It has become popular to say that the Iowa caucus is where pollsters' dreams go to die. Experts from Mark Blumenthal
to Nate Silver
have noted that Iowa caucus polling accuracy is less than ideal (and certainly less than in other contests)... But I dare say that our inability to predict the caucuses is somewhat overblown?
First, let's remember that the Republican Iowa caucus is not actually a caucus. It's a straw poll
. The difference? In a caucus (as the Democrats have in Iowa), voters have to gather for hours on end openly declaring their support for a candidate.
In a straw poll, voters merely have to listen to a few speeches and then cast their votes on secret ballots. This makes the act of voting far easier and invites less peer pressure to vote for a specific candidate (i.e. having a voter change their mind to fit what their neighbors are doing).
Another distinction is that in the Democratic caucus voting thresholds exist. Candidates who do not meet this threshold (15%) have their voters reallocate their votes to other candidates. On the Republican side, voters vote once and that's it. No thresholds.
Both of these facts make polling a Republican contest easier in theory than a Democratic contest.
What about the rather convincing charts
indicating relatively high pollster error for past Republican contests in Iowa?
The truth is that we are dealing with a lot of old data. Note that with the exception of 2008, all the Iowa Republican caucus polling data is from 2000 and before. Why is that important?
It turns that polling data has gotten incredibly more accurate
since 2000. For instance, you may remember that the final polls
in 2000 incorrectly indicated that George W. Bush would win a small but solid victory in the popular vote over Al Gore. What you may not remember is that despite being relatively inaccurate, polling in 2000 was better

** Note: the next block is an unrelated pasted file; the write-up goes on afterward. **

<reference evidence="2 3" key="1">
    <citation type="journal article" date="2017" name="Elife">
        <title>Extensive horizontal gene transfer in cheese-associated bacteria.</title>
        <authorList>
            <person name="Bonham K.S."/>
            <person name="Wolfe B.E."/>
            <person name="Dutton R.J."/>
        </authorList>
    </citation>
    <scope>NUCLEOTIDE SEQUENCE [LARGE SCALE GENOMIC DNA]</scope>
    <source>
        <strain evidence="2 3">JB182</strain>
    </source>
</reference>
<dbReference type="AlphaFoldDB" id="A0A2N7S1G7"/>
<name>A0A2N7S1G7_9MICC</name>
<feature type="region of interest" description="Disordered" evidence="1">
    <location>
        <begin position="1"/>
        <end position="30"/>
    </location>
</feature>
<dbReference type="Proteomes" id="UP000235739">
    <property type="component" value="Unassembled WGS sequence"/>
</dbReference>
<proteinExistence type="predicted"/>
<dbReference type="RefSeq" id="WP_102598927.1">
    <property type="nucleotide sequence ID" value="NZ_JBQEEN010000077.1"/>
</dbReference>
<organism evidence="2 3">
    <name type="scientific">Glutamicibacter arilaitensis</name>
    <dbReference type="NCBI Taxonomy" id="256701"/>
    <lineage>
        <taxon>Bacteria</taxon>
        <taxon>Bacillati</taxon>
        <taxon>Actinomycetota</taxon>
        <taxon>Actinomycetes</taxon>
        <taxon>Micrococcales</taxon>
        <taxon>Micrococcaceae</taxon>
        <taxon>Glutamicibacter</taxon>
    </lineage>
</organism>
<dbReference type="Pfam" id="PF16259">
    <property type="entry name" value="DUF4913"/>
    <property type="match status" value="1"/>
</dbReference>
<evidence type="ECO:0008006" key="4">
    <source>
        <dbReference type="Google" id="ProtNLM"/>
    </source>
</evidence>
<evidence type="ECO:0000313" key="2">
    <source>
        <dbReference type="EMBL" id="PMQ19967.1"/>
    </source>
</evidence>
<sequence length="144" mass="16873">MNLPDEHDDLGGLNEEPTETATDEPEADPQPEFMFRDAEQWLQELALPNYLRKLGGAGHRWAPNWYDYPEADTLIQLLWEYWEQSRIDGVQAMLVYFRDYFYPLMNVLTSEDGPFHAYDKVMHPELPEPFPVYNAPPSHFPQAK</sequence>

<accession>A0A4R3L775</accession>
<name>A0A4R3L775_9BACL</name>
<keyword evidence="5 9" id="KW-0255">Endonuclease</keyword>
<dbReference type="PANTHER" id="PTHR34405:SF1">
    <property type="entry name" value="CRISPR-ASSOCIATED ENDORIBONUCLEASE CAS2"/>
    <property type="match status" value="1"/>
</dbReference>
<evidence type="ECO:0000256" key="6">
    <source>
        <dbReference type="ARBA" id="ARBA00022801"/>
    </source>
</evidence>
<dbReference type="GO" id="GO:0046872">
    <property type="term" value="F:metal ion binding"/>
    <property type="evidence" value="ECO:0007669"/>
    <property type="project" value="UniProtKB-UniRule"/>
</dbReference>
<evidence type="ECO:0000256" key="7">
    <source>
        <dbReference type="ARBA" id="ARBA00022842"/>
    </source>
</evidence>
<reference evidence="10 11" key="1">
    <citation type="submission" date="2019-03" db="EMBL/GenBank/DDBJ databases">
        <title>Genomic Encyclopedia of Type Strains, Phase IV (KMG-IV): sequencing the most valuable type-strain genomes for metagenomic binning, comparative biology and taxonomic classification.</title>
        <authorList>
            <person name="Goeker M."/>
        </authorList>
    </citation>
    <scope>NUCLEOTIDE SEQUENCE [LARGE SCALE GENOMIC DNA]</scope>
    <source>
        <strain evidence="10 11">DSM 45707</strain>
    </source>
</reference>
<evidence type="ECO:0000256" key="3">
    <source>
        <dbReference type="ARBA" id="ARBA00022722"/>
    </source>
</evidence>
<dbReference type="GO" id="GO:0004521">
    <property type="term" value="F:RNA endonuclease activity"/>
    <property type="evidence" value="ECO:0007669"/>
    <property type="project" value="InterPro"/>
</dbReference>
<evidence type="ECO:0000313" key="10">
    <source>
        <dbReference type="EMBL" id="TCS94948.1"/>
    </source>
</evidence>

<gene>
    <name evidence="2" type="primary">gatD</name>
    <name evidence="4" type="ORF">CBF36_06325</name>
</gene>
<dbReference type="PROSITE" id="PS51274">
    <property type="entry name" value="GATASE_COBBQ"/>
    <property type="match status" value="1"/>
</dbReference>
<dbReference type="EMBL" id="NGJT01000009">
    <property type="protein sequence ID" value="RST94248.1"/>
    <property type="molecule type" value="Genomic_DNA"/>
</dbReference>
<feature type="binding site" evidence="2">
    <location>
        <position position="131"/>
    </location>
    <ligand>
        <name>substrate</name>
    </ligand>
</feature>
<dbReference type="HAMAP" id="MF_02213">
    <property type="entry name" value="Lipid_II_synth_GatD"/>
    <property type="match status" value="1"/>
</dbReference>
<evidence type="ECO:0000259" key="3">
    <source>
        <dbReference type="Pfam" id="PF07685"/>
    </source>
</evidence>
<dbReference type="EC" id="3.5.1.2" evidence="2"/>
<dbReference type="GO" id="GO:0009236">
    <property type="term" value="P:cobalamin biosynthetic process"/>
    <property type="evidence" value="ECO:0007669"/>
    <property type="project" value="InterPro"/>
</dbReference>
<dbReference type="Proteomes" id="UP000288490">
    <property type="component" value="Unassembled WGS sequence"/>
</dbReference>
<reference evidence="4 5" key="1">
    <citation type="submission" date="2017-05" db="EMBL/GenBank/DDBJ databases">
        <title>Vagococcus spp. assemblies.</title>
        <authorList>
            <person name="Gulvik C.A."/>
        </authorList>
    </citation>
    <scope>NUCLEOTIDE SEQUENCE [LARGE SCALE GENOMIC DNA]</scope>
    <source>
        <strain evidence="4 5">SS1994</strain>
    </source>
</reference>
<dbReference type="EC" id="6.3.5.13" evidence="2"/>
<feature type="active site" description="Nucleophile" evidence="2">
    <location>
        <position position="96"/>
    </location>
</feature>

than in all but two presidential elections since 1960.
Polling in 2004
, on the other hand, came with decimal points of correctly projecting the presidential popular vote. Polling for state contests has similarly
become consistently more accurate in the 2000's.
Despite all the problems with new untested pollsters with supposedly unreliable techniques, polling in 2010 was on-par
with other midterm elections since 2002. In 2011, we had automated pollsters (who are missing the cellphone population and have terrible response rates) correctly forecasting upsets in special Congressional elections (see New York 9
Fitting with this pattern, the 2008 Republican Iowa caucus was more accurately polled than any before it. The average difference between the final polling average and candidates' actual percentage was only 2.7%. The biggest difference in percentage, 5%, was far less than the biggest difference in previous years.
If the trends of accuracy continue, polling in 2012 in both the Iowa caucus and other contests is more likely to be like 2008 than any other year.
None of this is to say that we will not see a "surprise" in Iowa. Considering how tightly the candidates are clustered, a 5% error between the polls and actual margin could make all the difference in the final outcome and, more importantly, media spin. That said, the polls are more likely to get a lot more right than wrong.